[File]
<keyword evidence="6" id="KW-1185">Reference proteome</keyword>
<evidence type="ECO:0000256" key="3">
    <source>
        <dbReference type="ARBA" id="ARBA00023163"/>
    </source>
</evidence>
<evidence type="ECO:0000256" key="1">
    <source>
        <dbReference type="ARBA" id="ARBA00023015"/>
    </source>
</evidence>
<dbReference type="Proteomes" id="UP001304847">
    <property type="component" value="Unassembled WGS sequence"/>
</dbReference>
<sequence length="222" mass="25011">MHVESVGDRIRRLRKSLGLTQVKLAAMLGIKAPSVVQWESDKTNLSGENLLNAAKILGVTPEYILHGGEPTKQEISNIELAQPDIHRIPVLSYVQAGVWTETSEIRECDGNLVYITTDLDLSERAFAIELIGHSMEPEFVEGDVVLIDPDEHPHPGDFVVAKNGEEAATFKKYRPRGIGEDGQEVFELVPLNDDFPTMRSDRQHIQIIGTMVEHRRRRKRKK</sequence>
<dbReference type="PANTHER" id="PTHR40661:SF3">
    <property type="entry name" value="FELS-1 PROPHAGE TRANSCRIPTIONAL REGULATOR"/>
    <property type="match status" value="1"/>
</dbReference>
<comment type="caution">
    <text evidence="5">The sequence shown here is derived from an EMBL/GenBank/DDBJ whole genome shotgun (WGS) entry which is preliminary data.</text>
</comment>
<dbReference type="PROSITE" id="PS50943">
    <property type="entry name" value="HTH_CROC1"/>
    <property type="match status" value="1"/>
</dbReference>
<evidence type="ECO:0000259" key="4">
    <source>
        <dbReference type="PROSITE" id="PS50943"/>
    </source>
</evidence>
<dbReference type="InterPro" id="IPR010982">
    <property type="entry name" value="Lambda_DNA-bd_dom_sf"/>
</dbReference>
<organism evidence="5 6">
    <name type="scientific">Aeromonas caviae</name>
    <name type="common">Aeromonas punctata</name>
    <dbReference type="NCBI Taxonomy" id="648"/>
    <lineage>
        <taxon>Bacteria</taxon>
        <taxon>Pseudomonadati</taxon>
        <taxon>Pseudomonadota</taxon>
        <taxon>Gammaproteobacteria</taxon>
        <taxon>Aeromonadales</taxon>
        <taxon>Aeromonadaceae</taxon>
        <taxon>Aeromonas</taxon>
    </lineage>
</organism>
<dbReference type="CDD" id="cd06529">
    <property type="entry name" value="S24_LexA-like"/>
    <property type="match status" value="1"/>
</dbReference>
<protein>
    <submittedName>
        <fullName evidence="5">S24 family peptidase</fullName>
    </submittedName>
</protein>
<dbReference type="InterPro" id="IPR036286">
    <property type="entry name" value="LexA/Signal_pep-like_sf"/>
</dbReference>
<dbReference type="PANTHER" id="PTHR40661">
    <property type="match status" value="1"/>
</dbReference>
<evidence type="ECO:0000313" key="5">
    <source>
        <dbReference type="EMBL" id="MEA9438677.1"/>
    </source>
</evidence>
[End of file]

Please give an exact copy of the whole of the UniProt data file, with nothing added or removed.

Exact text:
<keyword evidence="6" id="KW-1185">Reference proteome</keyword>
<evidence type="ECO:0000256" key="3">
    <source>
        <dbReference type="ARBA" id="ARBA00023163"/>
    </source>
</evidence>
<evidence type="ECO:0000256" key="1">
    <source>
        <dbReference type="ARBA" id="ARBA00023015"/>
    </source>
</evidence>
<dbReference type="Proteomes" id="UP001304847">
    <property type="component" value="Unassembled WGS sequence"/>
</dbReference>
<sequence length="222" mass="25011">MHVESVGDRIRRLRKSLGLTQVKLAAMLGIKAPSVVQWESDKTNLSGENLLNAAKILGVTPEYILHGGEPTKQEISNIELAQPDIHRIPVLSYVQAGVWTETSEIRECDGNLVYITTDLDLSERAFAIELIGHSMEPEFVEGDVVLIDPDEHPHPGDFVVAKNGEEAATFKKYRPRGIGEDGQEVFELVPLNDDFPTMRSDRQHIQIIGTMVEHRRRRKRKK</sequence>
<dbReference type="PANTHER" id="PTHR40661:SF3">
    <property type="entry name" value="FELS-1 PROPHAGE TRANSCRIPTIONAL REGULATOR"/>
    <property type="match status" value="1"/>
</dbReference>
<comment type="caution">
    <text evidence="5">The sequence shown here is derived from an EMBL/GenBank/DDBJ whole genome shotgun (WGS) entry which is preliminary data.</text>
</comment>
<dbReference type="PROSITE" id="PS50943">
    <property type="entry name" value="HTH_CROC1"/>
    <property type="match status" value="1"/>
</dbReference>
<evidence type="ECO:0000259" key="4">
    <source>
        <dbReference type="PROSITE" id="PS50943"/>
    </source>
</evidence>
<dbReference type="InterPro" id="IPR010982">
    <property type="entry name" value="Lambda_DNA-bd_dom_sf"/>
</dbReference>
<organism evidence="5 6">
    <name type="scientific">Aeromonas caviae</name>
    <name type="common">Aeromonas punctata</name>
    <dbReference type="NCBI Taxonomy" id="648"/>
    <lineage>
        <taxon>Bacteria</taxon>
        <taxon>Pseudomonadati</taxon>
        <taxon>Pseudomonadota</taxon>
        <taxon>Gammaproteobacteria</taxon>
        <taxon>Aeromonadales</taxon>
        <taxon>Aeromonadaceae</taxon>
        <taxon>Aeromonas</taxon>
    </lineage>
</organism>
<dbReference type="CDD" id="cd06529">
    <property type="entry name" value="S24_LexA-like"/>
    <property type="match status" value="1"/>
</dbReference>
<protein>
    <submittedName>
        <fullName evidence="5">S24 family peptidase</fullName>
    </submittedName>
</protein>
<dbReference type="InterPro" id="IPR036286">
    <property type="entry name" value="LexA/Signal_pep-like_sf"/>
</dbReference>
<dbReference type="PANTHER" id="PTHR40661">
    <property type="match status" value="1"/>
</dbReference>
<evidence type="ECO:0000313" key="5">
    <source>
        <dbReference type="EMBL" id="MEA9438677.1"/>
    </source>
</evidence>